NOAA's Response and Restoration Blog

An inside look at the science of cleaning up and fixing the mess of marine pollution


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After Pollution Strikes, Restoring the Lost Cultural Bond Between Tribes and the Environment

This week, NOAA’s Office of Response and Restoration is looking at the range of values and benefits that coastal areas offer people—including what we stand to lose when oil spills and chemical pollution harm nature and how we work to restore our lost uses of nature afterward. Read all the stories.

A young boy hangs humpback whitefish on a drying rack next to a river.

Restoring the deep cultural ties between native communities and the environment is an important and challenging part of restoration after oil spills and chemical releases. Here, a boy from the Alaska Native village of Shungnak learns to hang dry humpback whitefish. (U.S. Fish and Wildlife Service)

When I’ve heard residents of the Alaskan Arctic speak about the potential impacts of an oil spill, I don’t hear any lines of separation between the oil spill causing injury to the environment and injury to the community.

Their discussions about the potential harm to walrus or seals inevitably include how this will impact the community’s ability to hunt for food, which affects both their food security and traditions. The cultures of these communities are inextricably tied to the land and sea.

So I ask myself, in the wake of an oil spill in the Arctic, how would we begin to restore that bond between the environment and the communities who live there? How can we even begin to make up for the lost hunting trips between grandparents and grandkids that don’t happen because of an oil spill? Furthermore, how could we help restore the lost knowledge that gets passed down between generations during such activities?

We know nothing can truly replace those vital cultural exchanges and activities that don’t occur because of pollution, but we have to try. Thanks to our federal Natural Resource Damage Assessment laws, polluters are made accountable for these lost cultural uses of natural resources, as well as for the harm to affected lands, waters, plants, and animals.

An Alaska Native expert teaches two boys how to cut and prepare pike for drying.

Many ideas for cultural restoration after pollution center around the concept of teaching youth the traditional ways of using natural resources. Here, students from the Alaska Native village of Selawik learn to cut a pike for drying from a local expert. (U.S. Fish and Wildlife Service)

Here are a few examples of our efforts to restore these cultural uses of coastal resources after they’ve been harmed by oil and chemical spills, as well as some ideas for the future.

Community Camps in Alaska

When the M/V Kuroshima ran around on Unalaska Island, Alaska, in November 1997, approximately 39,000 gallons of heavy oil spilled into Summer Bay, Unalaska’s prime recreational beach. As a result of the spill, access to the bay and its beach was closed off or restricted for several months.

In an effort to restore the lost use of their beach, the local Qawalangin Tribe received funding for an outdoor summer recreational camp, which focuses on tribal and cultural projects such as traditional subsistence harvesting techniques for shellfish and activities with Unangan elders in Alaska’s Aleutian Islands. To ensure the safety of local seafoods eaten by the tribe, NOAA also arranged for further chemical analysis of shellfish tissues and educated the community about the results.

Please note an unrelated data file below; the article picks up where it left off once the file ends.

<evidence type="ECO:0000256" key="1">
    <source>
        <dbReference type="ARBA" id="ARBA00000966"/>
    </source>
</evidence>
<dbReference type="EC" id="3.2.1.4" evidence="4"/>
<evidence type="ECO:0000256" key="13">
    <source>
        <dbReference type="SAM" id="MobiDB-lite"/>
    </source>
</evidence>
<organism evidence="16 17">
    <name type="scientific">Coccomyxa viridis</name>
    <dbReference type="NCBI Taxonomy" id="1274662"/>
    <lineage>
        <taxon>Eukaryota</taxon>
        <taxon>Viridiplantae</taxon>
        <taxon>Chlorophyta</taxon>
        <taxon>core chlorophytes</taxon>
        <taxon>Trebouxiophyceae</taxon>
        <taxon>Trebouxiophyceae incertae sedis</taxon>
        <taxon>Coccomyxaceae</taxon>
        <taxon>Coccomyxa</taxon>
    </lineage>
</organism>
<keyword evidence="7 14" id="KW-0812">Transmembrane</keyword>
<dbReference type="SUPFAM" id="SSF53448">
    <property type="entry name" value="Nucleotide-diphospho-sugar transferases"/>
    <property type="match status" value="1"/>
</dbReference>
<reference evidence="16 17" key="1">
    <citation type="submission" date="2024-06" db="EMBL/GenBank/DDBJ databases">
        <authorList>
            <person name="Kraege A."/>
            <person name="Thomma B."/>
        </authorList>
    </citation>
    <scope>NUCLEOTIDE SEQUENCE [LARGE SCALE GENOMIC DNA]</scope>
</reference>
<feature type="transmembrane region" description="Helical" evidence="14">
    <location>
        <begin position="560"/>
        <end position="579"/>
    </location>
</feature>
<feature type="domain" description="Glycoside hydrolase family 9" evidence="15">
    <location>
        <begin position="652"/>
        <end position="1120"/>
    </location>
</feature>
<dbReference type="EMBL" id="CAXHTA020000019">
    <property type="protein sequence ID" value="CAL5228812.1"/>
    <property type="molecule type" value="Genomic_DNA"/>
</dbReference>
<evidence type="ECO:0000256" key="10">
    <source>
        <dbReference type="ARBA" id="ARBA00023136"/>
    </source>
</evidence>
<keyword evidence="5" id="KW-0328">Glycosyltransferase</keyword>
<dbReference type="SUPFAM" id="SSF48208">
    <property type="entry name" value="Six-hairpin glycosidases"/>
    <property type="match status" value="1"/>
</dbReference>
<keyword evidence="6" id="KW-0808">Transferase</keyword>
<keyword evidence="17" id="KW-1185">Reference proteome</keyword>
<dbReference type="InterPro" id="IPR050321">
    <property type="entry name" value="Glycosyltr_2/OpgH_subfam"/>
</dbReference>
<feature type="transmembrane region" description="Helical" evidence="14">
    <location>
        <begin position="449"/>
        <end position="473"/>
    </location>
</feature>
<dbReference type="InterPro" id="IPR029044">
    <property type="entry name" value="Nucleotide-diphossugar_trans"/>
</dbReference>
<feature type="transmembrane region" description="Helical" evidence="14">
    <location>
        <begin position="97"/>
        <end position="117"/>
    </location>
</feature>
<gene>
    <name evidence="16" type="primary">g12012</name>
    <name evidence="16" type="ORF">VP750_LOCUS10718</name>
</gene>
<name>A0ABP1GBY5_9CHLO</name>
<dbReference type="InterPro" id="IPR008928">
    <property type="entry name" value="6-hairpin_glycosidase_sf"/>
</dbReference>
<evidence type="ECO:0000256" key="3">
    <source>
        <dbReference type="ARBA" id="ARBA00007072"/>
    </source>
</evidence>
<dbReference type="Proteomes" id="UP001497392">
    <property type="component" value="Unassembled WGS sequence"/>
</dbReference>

Cultural Apprenticeships in New York

Years of aluminum and hydraulic fluid manufacturing released toxic substances such as PCBs into New York’s St. Lawrence River, near the Canadian border. This history of pollution robbed the St. Regis Mohawk Tribe, whose Mohawk name is Akwesasne, of the full ability to practice numerous culturally important activities, such as fishing. Legal settlements with those responsible for the pollution have provided funding for the tribe to implement cultural programs to help make up for those losses.

But first, representatives from the St. Regis Mohawk Tribe conducted oral history research, hosted community outreach meetings, and solicited restoration project ideas from the community. As a result of these efforts, they determined that two main components of restoration [PDF] were necessary: an apprenticeship program and funding for cultural institutions and programs.

The long-term, master-apprentice relationship program focuses on the four areas of traditional cultural practices that were harmed by the release of hazardous contaminants into the St. Lawrence River and surrounding area. This program also promotes and supports the regeneration of practices associated with traditions in these four areas:

  • Water, fishing, and use of the river.
  • „Horticulture and basketmaking.
  • „Medicinal plants and healing.
  • Hunting and trapping.

Hands-on experience and Mohawk language training are also integral parts of the apprenticeship program.

In addition to this program, resources have been provided to a number of existing Akwesasne-based programs that have already begun the work of responding to the cultural harm caused by this contamination. One example is providing opportunities for Akwesasne youth and surrounding communities to receive outdoor educational experience in a natural and safe location for traditional teachings, such as respect for the land and survival skills.

Planning for the Worst and Hoping for the Best in the Arctic

Whales, polar bears, and walrus carved into a bowhead whale jawbone.

We need to work closely with each tribe affected by an oil spill or chemical release to help them achieve the cultural connection with nature affected by pollution. You can see this connection in action at the Iñupiat Heritage Center in Barrow, Alaska, where local artists carve traditional icons into the jawbone of a bowhead whale. (NOAA)